Moya Denman and Helen Wallace with three recent recipients of Brunat Scholarships at a reception in Brussels in December 2015.
Although their ambitions lie in quite different directions, this year’s three scholars are all studying International Relations and Diplomacy at the Bruges campus.
Sophie Buckingham has a law degree that included an Erasmus year in France. She hopes to have an internationally focused career in either the European Union or the United Kingdom’s diplomatic service.
Samuel Kerr studied Politics and French at the University of Bristol. Since graduation he has worked for NGOs. At UNHCR he came to appreciate the complexity of the refugee crisis to which only a multilateral solution through the EU, an international institution, can be found
Nye Williams-Renouf is reading EU International Relations and Diplomacy at the College. After completing his Law degree at Cambridge and an Erasmus exchange programme studying politics in Madrid, he spent a year teaching English Literature in New Zealand. He now hopes to pursue a career in public service.
Zoe Grimes followed the European Political and Administrative Studies course at Bruges with an internship in the European Parliament secretariat for regional policy. She hopes to be accepted for the British Civil Service.
Veronika Kucherchuk studied European Disciplinary Studies at Natolin. She is now working as an intern in the European Commission’s International Co-operation and Development DG, following which she will work at the European Endowment for Democracy as an Eastern Partnership Programme Officer Intern. Born in Ukraine, with a Modern Languages degree from Southampton University, she would like to work as a diplomat or a professional in an international organisation.
Adin Samson took the International Relations and Diplomacy programme in Bruges after reading Law at Cambridge. He is now a trainee in the European Commission’s DG DEVCO’s unit for stability, security, development and nuclear safety. And he is hopeful that his degree “might be quite useful now that the UK is about to become external to the EU”.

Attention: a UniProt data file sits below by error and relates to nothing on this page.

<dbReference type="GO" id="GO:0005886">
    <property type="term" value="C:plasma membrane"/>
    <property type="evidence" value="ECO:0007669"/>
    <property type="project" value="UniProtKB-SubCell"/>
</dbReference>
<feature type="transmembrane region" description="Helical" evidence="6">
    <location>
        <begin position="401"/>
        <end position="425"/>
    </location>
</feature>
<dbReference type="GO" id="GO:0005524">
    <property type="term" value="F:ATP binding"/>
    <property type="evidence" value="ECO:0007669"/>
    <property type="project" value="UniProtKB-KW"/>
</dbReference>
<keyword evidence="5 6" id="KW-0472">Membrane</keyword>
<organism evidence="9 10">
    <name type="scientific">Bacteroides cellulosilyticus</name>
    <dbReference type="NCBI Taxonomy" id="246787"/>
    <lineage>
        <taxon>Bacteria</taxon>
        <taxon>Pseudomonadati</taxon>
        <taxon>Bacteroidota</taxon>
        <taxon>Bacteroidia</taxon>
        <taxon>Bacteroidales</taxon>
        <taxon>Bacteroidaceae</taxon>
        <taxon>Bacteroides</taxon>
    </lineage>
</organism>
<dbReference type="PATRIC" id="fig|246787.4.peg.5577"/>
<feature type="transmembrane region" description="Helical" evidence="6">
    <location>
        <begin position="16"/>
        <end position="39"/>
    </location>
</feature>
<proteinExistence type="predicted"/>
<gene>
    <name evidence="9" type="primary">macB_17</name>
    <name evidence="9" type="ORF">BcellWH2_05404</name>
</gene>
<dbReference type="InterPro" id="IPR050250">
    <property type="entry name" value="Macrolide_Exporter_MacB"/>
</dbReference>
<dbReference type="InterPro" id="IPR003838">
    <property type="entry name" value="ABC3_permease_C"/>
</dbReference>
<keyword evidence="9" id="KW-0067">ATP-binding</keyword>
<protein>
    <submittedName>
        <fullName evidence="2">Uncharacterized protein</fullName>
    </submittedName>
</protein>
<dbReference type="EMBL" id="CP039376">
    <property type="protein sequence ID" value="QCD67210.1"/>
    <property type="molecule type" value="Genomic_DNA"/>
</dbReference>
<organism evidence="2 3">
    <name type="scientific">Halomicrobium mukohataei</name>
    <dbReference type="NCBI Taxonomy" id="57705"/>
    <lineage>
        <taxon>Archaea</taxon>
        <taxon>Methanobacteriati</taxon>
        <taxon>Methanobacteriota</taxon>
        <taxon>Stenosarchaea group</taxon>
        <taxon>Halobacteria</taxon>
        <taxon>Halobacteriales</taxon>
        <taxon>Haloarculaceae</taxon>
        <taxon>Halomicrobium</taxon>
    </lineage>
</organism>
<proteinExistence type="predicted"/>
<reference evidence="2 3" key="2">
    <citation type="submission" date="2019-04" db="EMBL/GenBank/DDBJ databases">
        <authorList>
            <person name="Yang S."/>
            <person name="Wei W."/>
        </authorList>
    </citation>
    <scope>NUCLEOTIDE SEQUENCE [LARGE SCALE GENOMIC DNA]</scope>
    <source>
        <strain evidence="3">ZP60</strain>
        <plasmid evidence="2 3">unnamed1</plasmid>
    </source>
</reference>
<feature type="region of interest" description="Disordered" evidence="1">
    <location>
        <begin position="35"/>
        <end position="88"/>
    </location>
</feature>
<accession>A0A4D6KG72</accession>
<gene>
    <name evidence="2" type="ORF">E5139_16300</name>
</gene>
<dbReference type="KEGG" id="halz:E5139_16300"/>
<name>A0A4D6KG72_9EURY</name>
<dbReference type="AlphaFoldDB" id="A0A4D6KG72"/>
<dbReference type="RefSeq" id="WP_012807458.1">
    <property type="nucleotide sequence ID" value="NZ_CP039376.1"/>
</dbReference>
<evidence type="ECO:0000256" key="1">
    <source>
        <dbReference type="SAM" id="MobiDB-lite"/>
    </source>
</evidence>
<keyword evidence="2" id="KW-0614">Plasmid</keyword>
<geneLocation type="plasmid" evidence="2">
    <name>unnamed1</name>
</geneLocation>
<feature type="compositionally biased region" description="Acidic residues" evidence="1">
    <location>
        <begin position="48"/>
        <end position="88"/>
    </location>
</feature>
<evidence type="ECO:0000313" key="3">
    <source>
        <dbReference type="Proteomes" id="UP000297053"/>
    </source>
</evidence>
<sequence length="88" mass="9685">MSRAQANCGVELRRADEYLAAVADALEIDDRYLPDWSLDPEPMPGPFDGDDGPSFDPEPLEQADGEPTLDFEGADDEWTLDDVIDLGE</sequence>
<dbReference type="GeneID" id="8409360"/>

Roland Scarlett read European Political and Administrative Studies at the College, and subsequently took up a role at Covington & Burling LLP, the leading American regulatory law firm, in their public policy practice. The position has allowed him to pursue his interests in policy, law and government. He will join the UK’s Foreign and Commonwealth Office as a diplomat in November.
Alex Braley, having graduated from the European Political and Administrative Studies department, is looking forward to a career in EU public life, starting with a traineeship within the Secretariat-General of the European Commission. His family lived abroad for many years and his tri-lingual undergraduate degree was earned in France, at Sciences-Po. From such a background he appreciates the issues that European citizens face, living in an increasingly globalised and multi-polar world where only by pooling resources, coordinating policy and speaking with unity can Member States maximise their wealth and influence.
Jonathan Peters studied EU International Relations and Diplomacy, having graduated from the University of Sheffield, has secured a traineeship with the European Parliament’s Secretariat, working with the Environment, Public Health and Food Safety Committee as the Climate Change Summit in Paris will be underway. Apart from his academic work he has held a succession of musical scholarships and quickly became involved in that aspect of College life. He has a keen interest in the interaction between the evolving structure of the European Union and its external actions.
Zara Reid grew up in Glasgow and studied history at Cambridge University before joining the European Interdisciplinary Studies programme at the College of Europe’s Natolin campus. She took targeted courses there on the EU’s immigration and asylum policy, the role of the EU as an actor in humanitarian and development aid and European history. Following on from this, she is now doing a 9-month graduate internship scheme with the British Foreign Office.
Andrew Wright, a lawyer and graduate of Oxford University, had already studied at the European University Institute in Florence before attending the College of Europe. His year at the College gave him a deep and wide understanding of EU law- practical as well as theoretical – which will serve him well whichever direction he chooses to go in in the future. Now he looks forward to spending some time in London, where he has taken up the post of judicial assistant post to Sir Brian Leveson, President of the Queen’s Bench Division in the Court of Appeal, having been selected for his EU expertise.
Adam Bruton was in the European Legal Studies programme and has had internships with the European Commission and the UK Permanent Representation in Brussels. At the University of East Anglia he learned to appreciate the important influence of EU law over domestic law, and he says that his “huge commitment to the principles of the EU” came about during his Erasmus year in France that exposed him to the cultural context in which those principles are applied. He is now with an international law firm in Brussels that specialises in immigration.